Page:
se llama tango... y nada más

Long, winding, ranting, and babbling . . .

How did I forget how hard it was to get here?
To do this?
How did I forget how elated I was just to be asked to dance?
And then to be able to finish a single tanda without pain?

When did the picture of how I wanted to dance become more important than the dance, and the leader, in front of me? It seems lately the stronger the emotional need I feel in the moment for tango, the more brittle and unyielding I become in my experience of it.

Granted, it was a hard week. A terrible week. Bad news turning to worse news turning to unthinkable news. Plus, I had run out of the medication I use to control pain - and a clerical error (combined with my own poor follow-up) kept me from getting a refill for another 3 days. It was so easy to forget how bad that feels - it had been months since I'd been in that much pain. It's so hard to do the simplest things in that state. Sentences get disjointed. My memory fails me.

Trying to explain to my nurse how I felt... like a porcupine turned inside-out, pin pricks covering my skin. Touch makes it better and worse. Or rather, makes it worse, then better. If I can make it through the initial hot, sharp touch, the pain subsides in that spot eventually. And it's such a relief. But I have to get through the initial increase in pain - like trying to settle into a tub of water that's just a little too hot.

So in this state - this prickly, frustrated, anxious and, if I'm honest, terribly needy, state - I went out to dance.

I walked through the door of the milonga sharply aching for contact with the music and the crowd. In my desire to shield myself from any further pain though, I had started putting wishful, and ultimately useless, parameters on the contact I wanted.

I became critical. Reserved. I watched the leaders, taking in the atmosphere. He's leading linear boleos? At this milonga? groused my exasperated inner voice. I was annoyed for no good reason. This leader I was watching was one I deeply enjoyed dancing with. He had plenty of room for the lead and his partner very clearly enjoyed it. I was deciding, before even being asked, what kinds of things I wanted or didn't want in a dance. Where was this coming from? Would I want to be judged this way - from the sidelines?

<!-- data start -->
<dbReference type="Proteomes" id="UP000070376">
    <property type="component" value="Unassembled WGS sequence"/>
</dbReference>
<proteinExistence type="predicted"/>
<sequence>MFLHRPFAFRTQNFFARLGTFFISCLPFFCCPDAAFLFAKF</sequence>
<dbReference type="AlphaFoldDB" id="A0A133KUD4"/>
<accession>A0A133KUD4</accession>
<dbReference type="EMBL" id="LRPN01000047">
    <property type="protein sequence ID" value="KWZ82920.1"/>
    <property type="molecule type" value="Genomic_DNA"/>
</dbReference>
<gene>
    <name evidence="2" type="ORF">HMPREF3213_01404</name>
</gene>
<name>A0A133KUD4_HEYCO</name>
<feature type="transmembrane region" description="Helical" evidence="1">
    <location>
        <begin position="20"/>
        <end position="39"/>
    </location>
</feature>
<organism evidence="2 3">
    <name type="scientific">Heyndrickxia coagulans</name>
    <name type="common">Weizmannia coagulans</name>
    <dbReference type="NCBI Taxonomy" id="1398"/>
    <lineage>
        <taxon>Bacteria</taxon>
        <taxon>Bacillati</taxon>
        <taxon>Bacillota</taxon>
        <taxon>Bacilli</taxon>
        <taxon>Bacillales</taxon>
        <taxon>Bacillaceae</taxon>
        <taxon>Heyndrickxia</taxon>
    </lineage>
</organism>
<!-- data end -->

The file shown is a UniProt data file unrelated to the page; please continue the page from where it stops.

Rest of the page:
In the state I was in, I just wanted to be held and walked - but it's two people that make the dance, and putting my preferences before even being invited to dance was bordering on absurd. In that mindset how was I going to be able to follow? To allow myself to be truly led? That's not entrega. If there's an opposite to entrega - then this was it. I was breaking my own rule to trust first, not wait for a leader to prove something to me. Trust first. Be willing first.

I want to be this kind of follower. In many ways, like I want to be that kind of Buddhist. A blank slate with no expectations, no past, no future - only the moment before me. So much easier to preach that in my blog, and practice it through my comforting veil of a pain-controlling regimen. But when things got tough - I got bitchy.

I was never one of those "naturals" I read about so often - the natural follower. The one with good instincts. Naturally musical. The one who trusts, and because she trusts, can be open to the lead - no matter how advanced. The one who can just be quiet and listen for her partner with her heart. I have to work at it. Some nights I have to work so very hard to stop "working". When I get to that place, it's magnificent.

So for a few minutes I held a "come-to-Jesus" meeting with myself. . .

Just stop.
Turn off the chatter about "I hope he does" or "I hope he doesn't."
Let go of "trying to follow", "worrying about following" and just listen.

Finally, near the end of the evening of one of the milongas, I managed to stay in that space for the entire tanda instead a moment here or there stolen between bouts of nerves. Maybe I had simply worn myself out. In my leader's embrace, I finally let go.


オテモヤン said...
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Margo Romero said...

"When did the picture of how I wanted to dance become more important than the dance, and the leader, in front of me?"

This expresses something I've been wondering about lately...

Hope you're feeling better... =)

Un abrazo!